On World Oral Health Day, FDI World Dental Federation is myth busting what people around the world believe to be good oral health practices, encouraging them to become better informed and take action. Oral health is integral to our general health and well-being; impacting every aspect of our lives.
The results from a survey carried out in 12 countries, by YouGov on behalf of FDI, exposed a significant gap between what people believe to be good oral health practices, versus what they actually do. Eight of the countries reported that 50 percent or more of the people surveyed think it is important to brush your teeth straight after every main meal. Brazil, Mexico, Egypt and Poland were the worst offenders of this incorrect oral health practice (84%, 81%, 62% and 60% respectively). FDI recommends waiting at least 30 minutes after eating to brush your teeth to avoid weakening tooth enamel.
“These survey results highlight an alarming discrepancy between knowledge and actual good oral health practices,” said Dr Patrick Hescot, FDI President. “We want everyone to take control of their oral health this World Oral Health Day and understand that by adopting good oral hygiene habits, avoiding risk factors and having a regular dental check-up, they can help protect their mouths. A healthy mouth allows us to speak, smile, smell, taste, touch, chew, swallow and convey a range of emotions with confidence and without pain, discomfort and disease. Good oral health matters and translates to a better quality of life.”
The majority of countries surveyed incorrectly believe that rinsing the mouth out with water after brushing is important; Brazil, South Africa, Mexico, India and Canada were found to practice this myth the most (77%, 75%, 73%, 67% and 67% respectively). It is actually recommended not to rinse with water straight after brushing to allow maximum exposure to fluoride, which will optimize the preventative effects.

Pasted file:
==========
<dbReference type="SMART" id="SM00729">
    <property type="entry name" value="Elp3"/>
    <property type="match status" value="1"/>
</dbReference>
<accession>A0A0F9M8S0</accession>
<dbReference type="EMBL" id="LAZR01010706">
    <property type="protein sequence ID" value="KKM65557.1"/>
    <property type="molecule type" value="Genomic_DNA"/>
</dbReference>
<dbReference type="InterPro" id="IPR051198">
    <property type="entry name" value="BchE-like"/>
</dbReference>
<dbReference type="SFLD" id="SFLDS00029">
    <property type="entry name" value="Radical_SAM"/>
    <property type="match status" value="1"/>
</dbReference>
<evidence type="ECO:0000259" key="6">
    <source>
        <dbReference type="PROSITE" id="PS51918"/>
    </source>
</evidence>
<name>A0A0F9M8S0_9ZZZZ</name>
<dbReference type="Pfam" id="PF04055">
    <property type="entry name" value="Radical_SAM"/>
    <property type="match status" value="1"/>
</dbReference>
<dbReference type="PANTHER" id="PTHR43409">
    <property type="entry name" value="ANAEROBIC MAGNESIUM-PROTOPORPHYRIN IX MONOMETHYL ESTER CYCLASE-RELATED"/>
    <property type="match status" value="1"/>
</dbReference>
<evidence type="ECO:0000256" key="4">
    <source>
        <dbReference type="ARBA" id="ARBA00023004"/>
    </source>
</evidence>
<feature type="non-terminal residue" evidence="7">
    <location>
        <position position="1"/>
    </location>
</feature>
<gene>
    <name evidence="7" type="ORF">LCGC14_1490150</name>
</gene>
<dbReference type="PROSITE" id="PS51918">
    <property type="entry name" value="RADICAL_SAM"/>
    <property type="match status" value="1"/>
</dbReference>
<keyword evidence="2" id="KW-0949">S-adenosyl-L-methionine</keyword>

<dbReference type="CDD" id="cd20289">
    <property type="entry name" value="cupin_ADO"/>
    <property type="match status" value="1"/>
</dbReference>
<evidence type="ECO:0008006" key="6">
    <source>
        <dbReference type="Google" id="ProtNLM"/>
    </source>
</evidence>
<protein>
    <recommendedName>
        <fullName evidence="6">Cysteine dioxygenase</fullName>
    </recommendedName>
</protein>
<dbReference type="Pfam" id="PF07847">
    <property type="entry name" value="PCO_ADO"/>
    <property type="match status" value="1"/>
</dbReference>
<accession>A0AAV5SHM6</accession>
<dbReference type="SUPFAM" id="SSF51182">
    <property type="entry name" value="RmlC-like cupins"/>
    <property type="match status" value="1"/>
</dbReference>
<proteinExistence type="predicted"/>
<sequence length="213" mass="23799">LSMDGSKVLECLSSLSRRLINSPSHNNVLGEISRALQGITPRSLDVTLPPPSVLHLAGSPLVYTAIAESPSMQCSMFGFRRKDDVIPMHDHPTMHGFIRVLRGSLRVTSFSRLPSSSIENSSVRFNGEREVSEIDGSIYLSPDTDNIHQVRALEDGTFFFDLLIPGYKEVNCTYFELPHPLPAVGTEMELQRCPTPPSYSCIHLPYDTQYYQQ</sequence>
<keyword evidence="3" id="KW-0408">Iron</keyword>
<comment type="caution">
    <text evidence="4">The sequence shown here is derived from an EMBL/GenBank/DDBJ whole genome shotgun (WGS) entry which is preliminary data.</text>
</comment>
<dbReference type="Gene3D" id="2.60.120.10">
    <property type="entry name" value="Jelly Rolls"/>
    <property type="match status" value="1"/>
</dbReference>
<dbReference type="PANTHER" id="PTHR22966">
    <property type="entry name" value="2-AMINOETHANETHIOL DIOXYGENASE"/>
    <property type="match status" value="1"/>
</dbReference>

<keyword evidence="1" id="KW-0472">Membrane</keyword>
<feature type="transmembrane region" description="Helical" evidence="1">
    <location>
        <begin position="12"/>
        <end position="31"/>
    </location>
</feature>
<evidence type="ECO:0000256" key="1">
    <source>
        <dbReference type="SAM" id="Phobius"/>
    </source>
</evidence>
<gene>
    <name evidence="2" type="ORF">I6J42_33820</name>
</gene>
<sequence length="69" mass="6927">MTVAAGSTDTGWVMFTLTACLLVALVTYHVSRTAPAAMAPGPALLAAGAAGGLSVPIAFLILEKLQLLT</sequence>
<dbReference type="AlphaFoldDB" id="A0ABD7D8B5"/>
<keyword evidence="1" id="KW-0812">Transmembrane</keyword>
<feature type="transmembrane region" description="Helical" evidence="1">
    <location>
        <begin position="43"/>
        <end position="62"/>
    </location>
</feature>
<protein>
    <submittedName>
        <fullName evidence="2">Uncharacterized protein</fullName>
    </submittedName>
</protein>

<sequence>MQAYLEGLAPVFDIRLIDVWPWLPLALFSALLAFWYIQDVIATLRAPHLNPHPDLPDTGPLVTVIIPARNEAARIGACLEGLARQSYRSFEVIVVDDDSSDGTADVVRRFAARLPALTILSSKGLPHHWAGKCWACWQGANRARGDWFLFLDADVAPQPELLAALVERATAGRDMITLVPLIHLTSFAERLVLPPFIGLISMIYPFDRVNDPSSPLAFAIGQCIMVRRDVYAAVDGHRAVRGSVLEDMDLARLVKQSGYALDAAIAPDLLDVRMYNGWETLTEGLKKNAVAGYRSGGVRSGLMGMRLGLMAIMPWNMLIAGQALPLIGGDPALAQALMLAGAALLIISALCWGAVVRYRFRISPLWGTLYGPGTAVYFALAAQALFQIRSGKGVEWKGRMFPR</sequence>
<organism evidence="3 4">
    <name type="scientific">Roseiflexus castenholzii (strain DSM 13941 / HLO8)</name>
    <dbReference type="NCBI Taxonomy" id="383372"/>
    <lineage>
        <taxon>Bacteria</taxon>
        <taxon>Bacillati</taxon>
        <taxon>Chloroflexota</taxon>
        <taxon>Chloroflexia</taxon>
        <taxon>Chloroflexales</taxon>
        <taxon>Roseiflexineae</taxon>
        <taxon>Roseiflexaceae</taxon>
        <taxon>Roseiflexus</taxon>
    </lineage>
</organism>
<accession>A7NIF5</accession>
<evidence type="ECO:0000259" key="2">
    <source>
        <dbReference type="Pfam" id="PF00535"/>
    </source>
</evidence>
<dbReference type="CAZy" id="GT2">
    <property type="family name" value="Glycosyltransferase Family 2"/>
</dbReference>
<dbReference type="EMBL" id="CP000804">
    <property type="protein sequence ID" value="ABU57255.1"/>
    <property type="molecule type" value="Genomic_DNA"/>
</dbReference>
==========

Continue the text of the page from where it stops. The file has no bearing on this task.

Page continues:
Nearly half the population surveyed in India, South Africa, Brazil and Poland (52%, 49%, 48% and 42% respectively), felt that drinking fruit juice rather than fizzy drinks was important for good oral health. Fruit juice however, can also be high in sugar which can cause tooth decay. FDI recommends keeping consumption of sugary drinks to a minimum as part of a healthy, balanced diet.
Dr Edoardo Cavalle, WOHD Task Team Chair, stated “Understanding good oral health practices and adopting them early in life, will help to maintain optimal oral health into old age and ensure you live a long life free from physical pain and often emotional suffering caused by oral disease.”